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Recovering with Pride

By: Jeff Zacharias

Jeff Zacharias is a Licensed Clinical Social Worker, Certified Alcohol and Other Drug Abuse Counselor and Registered Dual Disorder Professional with several years of clinical experience in both the mental health and addictions field. As a therapist, Jeff offers a safe, supportive, non-judgmental environment in order to explore individual needs with a commitment to placing the highest priority on your care. Owner of New Hope Recovery Center in Chicago, his areas of expertise include all forms of addiction, interventions, gay, lesbian, bisexual, transgender, and intersex issues, self-injury, eating disorders, trauma and more. Click here to learn more about Jeff.

Sometimes, we must create our own family


Nov 29, 2012

FamilyThe holidays are quickly approaching. Christmas, Hanukkah, Kwanza and many other traditions are just around the corner.  You know what else approaching— stress, and for many, increased anxiety and depression. 

The traditions associated with the holidays often stem from our families of origin and are passed down over time from generation to generation.  It all sounds a bit 1950s Norman Rockwell-ish, but the reality of what constitutes a family in 2012 is much different than that of 50 years ago. Nowhere is this difference more evident than in the LGBT community where families often look much different than that of our heterosexual counterparts.

Due to a myriad of issues—homophobia, rejection of family members due to being gay, religious ideology—many members of the LGBT community have been shunned from their families of origin. 

The sting of rejection, while tough any time of the year, can be most profound during the holidays.  What’s one to do when such emphasis is placed on being with family during the holidays, yet your family may have rejected you for being honest about this integral piece of yourself? Further confounding the difficulties is what to do if you’re struggling with addiction/alcoholism and may or not be in recovery.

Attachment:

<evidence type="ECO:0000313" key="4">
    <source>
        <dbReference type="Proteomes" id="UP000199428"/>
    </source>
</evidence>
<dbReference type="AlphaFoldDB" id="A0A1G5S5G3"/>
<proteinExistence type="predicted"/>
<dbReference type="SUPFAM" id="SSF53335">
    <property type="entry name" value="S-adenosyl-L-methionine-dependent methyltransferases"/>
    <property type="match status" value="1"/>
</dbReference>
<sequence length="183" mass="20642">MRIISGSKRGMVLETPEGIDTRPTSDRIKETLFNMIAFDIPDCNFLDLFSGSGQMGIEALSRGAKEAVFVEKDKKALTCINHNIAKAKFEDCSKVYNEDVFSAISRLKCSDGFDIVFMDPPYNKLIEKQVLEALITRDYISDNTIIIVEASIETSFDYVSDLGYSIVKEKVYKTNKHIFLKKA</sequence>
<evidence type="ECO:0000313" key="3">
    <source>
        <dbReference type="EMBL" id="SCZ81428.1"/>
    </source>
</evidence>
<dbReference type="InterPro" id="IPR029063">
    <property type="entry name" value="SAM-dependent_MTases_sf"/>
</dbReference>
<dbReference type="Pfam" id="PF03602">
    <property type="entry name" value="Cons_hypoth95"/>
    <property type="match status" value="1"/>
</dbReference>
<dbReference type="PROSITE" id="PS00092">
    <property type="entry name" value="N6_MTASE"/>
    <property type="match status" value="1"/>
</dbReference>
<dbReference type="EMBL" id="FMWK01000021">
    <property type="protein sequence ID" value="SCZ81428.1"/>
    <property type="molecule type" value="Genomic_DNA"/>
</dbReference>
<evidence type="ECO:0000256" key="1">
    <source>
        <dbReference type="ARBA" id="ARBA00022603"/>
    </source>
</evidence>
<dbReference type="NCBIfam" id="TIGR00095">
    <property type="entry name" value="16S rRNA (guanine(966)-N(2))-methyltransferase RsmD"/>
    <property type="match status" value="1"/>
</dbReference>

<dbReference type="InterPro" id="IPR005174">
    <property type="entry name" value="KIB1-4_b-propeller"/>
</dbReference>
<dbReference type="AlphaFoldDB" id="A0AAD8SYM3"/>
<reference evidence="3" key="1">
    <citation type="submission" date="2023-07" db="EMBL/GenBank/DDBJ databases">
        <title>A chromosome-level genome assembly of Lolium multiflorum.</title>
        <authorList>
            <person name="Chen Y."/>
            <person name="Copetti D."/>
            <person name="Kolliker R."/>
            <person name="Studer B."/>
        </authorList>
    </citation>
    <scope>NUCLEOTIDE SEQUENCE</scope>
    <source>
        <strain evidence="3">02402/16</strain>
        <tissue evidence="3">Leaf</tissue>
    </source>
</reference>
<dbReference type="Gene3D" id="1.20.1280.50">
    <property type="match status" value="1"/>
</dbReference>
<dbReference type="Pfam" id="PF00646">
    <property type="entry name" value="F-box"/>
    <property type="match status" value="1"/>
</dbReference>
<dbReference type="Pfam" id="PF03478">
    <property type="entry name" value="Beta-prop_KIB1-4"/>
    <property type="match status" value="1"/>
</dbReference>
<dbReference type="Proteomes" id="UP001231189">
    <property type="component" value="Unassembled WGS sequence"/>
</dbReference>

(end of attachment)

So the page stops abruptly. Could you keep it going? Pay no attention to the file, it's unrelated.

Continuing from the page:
How about reinventing your concept of family? Who says things have to be the way they’ve always been?

The idea of a family needn’t be defined by blood alone. Blood signifies relatives—something given with no choice.  Family can signify anything we want it to be—it implies choice. Choice is a beautiful word for anyone, but has special significance especially for those in the recovery community. It’s an opportunity to set the intention for what your life will look like.   

If you’re not getting what you want and need in your life, go out and seek it—redefine what your family will look like. Unconditional love, trust, healthy communication, compassion, and loyalty—these are some of the characteristics that define what a family should look like. The opportunity to be transparent without the fear of judgment or critique is the cornerstone of what it means to be in a family. 

There are people in the world that will love you and accept you for being LGBT.  There are people in the world that will love and accept for you being in recovery.  It’s a double bonus if you find both! Set a new tradition this holiday season and move forward by painting a new picture of what your family will look like. 

 

Other articles you might be interested in... 

Spirited Gatherings: 

Sobriety: Getting close and personal 

 

Don’t let the holidays wreak havoc on your finances.

Comments

Andy Olcott  2251 days ago

Well put Jeff. An expanded definition of family can be very healthy.

Diane  2258 days ago

Jeff--this is very true. I have a new family now in recovery and like a real family it took yearsa dn involved births and deaths ...and we celebrate our holidays and lives together. Thank You

Bradd Easton  2271 days ago

A great article. Family of choice is often the only option,

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